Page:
In general, the protective agents are reagents which are capable of forming a covalent S--S bond with a cysteine residue in the subject protein. Most commonly, the bond formed will be a disulfide bond, and the protecting agent will be of the formula RSSR, wherein each R is independently an organic residue which is sufficiently hydrophilic to permit water solubility. The most convenient embodiments of RSSR are those wherein both R residues are identical, as these are readily available in many instances and/or easily prepared from the component sulfhydryl compounds. For example, cystine, homocystine, cystamine, and glutathione disulfide (GSSG) are commonly available reagents. Mixed disulfides of these components could also be used, although there is no particular point in using the mixed disulfide. Also readily prepared, but very expensive, is the disulfide of coenzyme A.
It is seen from the foregoing exemplary compounds of the formula RSSR, that the nature of R is generally a hydrocarbyl with sufficient polar substitutions to permit water solubility. Thus, preferred embodiments for RSSR are those wherein the sulfur atom residue is a part of an amino acid or peptide, as in GSSG or cystine.
In addition to protective agents of the formula RSSR, inorganic compounds capable of forming a covalent S--S bond can be used. A convenient inorganic reagent is the salt of tetrathionate ion, i.e., S4 O6 -. In this case, the stabilized form of the subject peptide will have a derivatized cysteine with a substituent of the formula --S--SO3 -. Also usable as a protective agent is a mixed reagent of the formula RS--SO3 -.
In summary, the protective agent can be any moiety which forms a covalent S--S bond with the sulfhydryl of a free cysteine in the substrate protein to be stabilized. Preferred in the stabilization of proteins intended for pharmaceutical use are reagents which generate pharmaceutically acceptable derivatives; therefore, use of compounds which derivatize the cysteine of the substrate with biologically compatible substances such as glutathione or cysteine are preferred.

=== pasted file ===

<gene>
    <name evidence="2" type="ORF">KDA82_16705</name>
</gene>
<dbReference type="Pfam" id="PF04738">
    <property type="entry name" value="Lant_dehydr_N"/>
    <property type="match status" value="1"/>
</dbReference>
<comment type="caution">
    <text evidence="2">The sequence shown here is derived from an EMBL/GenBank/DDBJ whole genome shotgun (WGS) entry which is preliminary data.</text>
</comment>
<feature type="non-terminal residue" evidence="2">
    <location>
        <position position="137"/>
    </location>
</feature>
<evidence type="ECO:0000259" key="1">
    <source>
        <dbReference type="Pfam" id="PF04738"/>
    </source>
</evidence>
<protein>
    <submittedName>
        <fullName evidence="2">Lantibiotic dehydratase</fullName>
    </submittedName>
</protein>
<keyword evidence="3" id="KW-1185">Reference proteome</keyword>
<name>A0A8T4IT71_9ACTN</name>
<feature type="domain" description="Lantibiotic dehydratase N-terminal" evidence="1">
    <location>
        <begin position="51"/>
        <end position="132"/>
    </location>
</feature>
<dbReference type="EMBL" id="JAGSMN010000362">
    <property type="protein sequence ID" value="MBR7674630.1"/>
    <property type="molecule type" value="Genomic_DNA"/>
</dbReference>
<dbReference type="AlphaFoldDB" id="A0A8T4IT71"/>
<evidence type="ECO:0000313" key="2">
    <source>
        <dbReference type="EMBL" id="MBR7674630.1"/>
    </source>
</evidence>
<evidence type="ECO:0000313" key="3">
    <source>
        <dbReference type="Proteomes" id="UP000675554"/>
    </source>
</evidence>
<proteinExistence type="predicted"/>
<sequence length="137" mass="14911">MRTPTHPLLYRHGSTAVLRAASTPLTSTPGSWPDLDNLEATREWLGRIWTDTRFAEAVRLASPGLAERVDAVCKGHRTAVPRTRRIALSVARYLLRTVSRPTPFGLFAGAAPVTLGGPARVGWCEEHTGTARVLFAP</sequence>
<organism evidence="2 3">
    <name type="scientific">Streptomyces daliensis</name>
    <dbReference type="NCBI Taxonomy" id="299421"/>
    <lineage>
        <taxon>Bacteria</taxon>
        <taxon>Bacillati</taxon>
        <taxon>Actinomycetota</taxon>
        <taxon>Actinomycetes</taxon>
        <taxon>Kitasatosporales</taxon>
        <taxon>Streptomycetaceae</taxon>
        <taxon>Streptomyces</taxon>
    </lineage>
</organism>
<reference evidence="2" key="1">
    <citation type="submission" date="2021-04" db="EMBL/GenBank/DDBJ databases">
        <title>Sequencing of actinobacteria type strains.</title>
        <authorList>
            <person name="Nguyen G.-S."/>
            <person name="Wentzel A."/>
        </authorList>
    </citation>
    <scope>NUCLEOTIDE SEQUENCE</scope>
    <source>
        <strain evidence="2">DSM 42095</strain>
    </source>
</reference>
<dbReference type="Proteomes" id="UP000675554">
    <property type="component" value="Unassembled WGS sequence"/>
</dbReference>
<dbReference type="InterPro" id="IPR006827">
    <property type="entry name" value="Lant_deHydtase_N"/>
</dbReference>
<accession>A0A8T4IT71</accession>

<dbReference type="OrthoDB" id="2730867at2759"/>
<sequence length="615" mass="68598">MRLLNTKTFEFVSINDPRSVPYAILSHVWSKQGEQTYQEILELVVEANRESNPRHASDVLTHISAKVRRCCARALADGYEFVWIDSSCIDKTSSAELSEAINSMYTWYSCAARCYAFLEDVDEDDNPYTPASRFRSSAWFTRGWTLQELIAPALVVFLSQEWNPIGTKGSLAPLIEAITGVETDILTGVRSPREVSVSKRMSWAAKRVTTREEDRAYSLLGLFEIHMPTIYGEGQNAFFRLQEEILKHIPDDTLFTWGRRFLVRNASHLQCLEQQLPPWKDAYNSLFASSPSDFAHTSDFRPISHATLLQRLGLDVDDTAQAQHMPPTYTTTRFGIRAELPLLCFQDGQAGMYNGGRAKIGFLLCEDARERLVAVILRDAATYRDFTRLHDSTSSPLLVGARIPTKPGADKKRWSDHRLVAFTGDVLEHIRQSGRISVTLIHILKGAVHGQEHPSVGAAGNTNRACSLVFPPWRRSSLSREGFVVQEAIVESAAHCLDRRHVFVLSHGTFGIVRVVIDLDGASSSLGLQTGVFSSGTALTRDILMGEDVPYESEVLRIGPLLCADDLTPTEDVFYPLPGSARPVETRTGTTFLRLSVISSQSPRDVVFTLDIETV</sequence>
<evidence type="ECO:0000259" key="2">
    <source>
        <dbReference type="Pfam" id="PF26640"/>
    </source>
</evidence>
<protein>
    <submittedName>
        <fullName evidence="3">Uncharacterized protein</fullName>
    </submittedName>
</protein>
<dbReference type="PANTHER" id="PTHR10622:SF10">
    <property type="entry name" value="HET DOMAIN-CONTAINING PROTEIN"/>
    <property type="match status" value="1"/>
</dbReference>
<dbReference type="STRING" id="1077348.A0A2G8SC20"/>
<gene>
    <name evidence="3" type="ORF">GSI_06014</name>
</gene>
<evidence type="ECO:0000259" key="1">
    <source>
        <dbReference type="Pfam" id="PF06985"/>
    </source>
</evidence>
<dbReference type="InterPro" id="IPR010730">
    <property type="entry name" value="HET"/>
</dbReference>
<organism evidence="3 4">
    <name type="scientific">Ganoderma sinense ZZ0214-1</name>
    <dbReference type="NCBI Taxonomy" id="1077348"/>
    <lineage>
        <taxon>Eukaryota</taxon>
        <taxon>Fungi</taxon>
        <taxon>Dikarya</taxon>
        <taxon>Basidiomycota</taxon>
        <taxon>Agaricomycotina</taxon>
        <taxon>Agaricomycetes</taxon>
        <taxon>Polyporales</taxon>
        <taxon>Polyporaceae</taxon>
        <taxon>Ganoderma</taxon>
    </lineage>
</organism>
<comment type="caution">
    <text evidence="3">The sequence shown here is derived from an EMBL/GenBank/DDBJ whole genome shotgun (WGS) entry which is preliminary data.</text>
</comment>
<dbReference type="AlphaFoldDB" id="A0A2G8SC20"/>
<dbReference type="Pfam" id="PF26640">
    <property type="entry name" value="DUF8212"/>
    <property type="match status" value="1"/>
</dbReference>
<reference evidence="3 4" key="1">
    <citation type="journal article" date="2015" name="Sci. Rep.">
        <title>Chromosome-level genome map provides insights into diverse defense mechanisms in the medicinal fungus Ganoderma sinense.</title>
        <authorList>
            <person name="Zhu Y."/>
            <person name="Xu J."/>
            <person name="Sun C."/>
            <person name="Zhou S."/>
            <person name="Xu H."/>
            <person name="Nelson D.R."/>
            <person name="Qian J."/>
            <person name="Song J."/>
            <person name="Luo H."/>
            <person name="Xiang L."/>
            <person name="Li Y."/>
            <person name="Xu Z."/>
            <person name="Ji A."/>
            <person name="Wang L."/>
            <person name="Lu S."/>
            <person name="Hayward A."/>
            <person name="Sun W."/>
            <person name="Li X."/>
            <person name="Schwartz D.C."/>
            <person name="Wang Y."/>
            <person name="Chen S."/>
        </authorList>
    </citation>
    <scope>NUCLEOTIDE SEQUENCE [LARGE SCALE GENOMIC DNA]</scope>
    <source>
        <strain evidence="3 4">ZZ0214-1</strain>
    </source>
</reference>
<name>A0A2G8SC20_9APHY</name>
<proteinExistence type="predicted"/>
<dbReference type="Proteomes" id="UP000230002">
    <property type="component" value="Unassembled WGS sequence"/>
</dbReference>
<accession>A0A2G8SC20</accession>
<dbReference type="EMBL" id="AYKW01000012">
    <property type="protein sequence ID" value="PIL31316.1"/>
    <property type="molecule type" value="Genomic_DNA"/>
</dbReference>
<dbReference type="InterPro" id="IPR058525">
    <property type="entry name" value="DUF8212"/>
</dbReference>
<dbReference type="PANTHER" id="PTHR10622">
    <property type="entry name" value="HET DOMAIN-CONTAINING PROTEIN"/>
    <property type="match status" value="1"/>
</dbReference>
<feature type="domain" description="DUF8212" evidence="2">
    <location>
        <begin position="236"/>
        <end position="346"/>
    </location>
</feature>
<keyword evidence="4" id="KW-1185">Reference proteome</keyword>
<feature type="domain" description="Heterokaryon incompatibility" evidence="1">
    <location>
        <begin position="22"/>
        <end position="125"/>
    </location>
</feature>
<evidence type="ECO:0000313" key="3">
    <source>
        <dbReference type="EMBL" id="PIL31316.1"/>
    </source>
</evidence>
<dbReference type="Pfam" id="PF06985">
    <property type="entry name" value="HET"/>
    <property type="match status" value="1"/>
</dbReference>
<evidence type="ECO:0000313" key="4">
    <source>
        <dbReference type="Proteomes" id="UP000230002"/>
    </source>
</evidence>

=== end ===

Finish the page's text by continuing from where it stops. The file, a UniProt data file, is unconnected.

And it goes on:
The stabilization of the subject susceptible protein is conducted in a buffered aqueous solution. The pH may range between 6 and whatever upper limit is dictated by the stability of the protein with respect to denaturation. Any commonly employed buffer system which does not contain free sulfhydryl groups or thiol binding agents can be used, including phosphate buffer, Tris, and so forth. It may be desirable to add small concentrations of EDTA, about 1 mM, in order to prevent side reactions. The protein is dissolved in the buffer at a convenient concentration, depending on the solubility of the protein. Typical concentrations are in the range of 0.1-10 mg/ml. The protecting agent is employed at any convenient concentration, determined in part by the concentration of the subject protein employed. As the reaction is desired to proceed to completion, concentrations of reagent which result in a 10- to 100-fold molar excess over the amount of protein are desirable. Suitable amounts under many conditions of protein solute concentration are 0.1 mM-100 mM, or more usually 0.5-5 mM, depending on the solubility of the reagent. The reaction mixture is incubated for a time effective to confer stability, typically for a few hours to overnight, at a temperature of about 4° C. to about room temperature. The resulting stabilized protein is then purified using standard techniques. Depending on the choice of protecting agent, the protein is generally the only macromolecular substance in solution, and is thus easily recovered by gel filtration; other standard techniques may be used further to purify the protein. For example, if basic FGF is the subject protein, heparin sepharose affinity chromatography is conveniently used, as described by Gospodarowicz, D. et al., Proc Natl Acad Sci USA (1984) 81:6963.
The following examples are intended to illustrate, but not to limit, the invention.
Human basic FGF was produced recombinantly in E. coli. The bFGF was recovered from the cell lysate and purified.
Briefly, and in particular, the human bFGF gene used encodes a 154 amino acid form of the protein beginning with the N-terminal sequence MetAlaGlySerIle. This bFGF gene has the sequence shown in FIG. 9, except that the ala at position 2 is deleted. When produced recombinantly, as described, in bacteria, the N-terminal methionine is processed off, yielding a homogeneous 153 amino acid form of the protein.
The gene was cloned into a standard procaryotic expression vector between the HindIII and EcoRI restriction sites and transformed into E. coli B. The culture was stored as a glycerol stock or on a plate of L+ampicillin.